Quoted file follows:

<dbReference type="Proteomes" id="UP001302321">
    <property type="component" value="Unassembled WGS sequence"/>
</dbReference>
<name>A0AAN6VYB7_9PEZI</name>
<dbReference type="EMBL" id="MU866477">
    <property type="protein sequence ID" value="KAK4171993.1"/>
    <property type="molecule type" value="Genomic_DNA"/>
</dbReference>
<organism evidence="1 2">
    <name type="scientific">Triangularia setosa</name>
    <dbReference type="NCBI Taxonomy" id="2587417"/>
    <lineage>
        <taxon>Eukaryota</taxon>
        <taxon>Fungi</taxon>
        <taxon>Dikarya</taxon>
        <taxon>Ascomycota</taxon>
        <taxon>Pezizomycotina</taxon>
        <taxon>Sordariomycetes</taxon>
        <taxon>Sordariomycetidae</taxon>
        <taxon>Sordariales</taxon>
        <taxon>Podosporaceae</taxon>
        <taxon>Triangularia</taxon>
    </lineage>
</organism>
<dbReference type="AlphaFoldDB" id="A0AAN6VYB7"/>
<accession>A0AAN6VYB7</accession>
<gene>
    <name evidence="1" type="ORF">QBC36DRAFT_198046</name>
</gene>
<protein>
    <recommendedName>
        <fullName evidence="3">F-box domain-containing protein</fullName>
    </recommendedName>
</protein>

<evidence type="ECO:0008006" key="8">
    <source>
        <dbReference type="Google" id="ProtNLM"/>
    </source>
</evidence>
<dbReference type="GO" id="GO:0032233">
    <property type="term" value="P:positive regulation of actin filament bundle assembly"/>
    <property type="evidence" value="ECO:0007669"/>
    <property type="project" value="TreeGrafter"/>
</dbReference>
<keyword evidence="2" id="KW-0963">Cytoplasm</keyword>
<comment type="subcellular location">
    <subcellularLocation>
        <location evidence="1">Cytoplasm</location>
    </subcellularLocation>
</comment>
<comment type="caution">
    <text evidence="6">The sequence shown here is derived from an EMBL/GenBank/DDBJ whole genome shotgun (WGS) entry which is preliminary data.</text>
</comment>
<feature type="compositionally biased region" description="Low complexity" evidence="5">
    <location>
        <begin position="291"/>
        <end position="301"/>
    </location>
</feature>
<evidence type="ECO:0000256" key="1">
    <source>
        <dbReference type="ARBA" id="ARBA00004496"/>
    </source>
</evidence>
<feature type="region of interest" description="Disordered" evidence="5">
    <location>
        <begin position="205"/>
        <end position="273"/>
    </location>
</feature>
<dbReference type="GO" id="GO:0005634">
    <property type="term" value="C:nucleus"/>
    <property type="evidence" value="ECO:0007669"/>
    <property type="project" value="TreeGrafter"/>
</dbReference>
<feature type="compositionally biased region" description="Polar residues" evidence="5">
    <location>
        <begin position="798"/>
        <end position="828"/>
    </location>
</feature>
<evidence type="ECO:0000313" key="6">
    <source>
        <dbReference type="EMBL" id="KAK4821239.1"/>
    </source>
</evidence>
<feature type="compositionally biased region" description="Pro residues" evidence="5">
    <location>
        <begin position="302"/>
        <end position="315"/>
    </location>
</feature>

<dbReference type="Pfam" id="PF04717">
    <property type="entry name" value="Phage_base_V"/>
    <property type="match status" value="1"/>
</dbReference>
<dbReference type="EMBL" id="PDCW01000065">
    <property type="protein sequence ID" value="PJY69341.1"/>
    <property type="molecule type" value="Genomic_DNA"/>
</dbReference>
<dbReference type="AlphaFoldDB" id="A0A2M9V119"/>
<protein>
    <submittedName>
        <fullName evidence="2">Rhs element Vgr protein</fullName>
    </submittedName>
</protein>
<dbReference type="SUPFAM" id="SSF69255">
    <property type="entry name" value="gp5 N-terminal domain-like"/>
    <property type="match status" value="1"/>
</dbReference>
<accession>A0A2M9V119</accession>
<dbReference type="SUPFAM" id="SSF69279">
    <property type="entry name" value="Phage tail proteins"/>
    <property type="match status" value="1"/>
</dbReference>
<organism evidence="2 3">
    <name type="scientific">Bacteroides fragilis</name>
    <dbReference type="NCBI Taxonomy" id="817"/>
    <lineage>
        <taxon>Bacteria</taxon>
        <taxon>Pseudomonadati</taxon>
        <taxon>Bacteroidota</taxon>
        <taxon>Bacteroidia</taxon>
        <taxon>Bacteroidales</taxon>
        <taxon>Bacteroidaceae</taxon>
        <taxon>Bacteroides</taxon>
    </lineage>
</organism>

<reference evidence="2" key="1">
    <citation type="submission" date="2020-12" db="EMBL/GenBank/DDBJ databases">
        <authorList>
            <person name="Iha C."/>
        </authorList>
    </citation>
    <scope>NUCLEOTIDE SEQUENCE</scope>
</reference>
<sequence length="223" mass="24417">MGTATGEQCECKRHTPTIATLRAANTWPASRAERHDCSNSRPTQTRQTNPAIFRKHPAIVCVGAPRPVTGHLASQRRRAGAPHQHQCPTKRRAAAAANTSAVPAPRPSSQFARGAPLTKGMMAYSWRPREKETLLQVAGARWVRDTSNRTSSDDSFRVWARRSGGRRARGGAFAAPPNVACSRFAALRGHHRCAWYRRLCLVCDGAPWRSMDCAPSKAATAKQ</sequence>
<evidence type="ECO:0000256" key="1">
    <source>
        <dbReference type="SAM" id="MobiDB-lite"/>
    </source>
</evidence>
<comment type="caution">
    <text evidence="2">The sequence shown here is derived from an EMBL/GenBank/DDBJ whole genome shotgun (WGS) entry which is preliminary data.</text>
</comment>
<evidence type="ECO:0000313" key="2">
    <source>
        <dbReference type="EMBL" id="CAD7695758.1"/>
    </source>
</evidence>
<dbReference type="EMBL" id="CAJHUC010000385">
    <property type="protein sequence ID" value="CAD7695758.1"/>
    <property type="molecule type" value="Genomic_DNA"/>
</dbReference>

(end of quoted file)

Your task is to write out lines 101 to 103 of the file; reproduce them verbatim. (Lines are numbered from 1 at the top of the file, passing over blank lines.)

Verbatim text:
<dbReference type="AlphaFoldDB" id="A0A2M9V119"/>
<protein>
    <submittedName>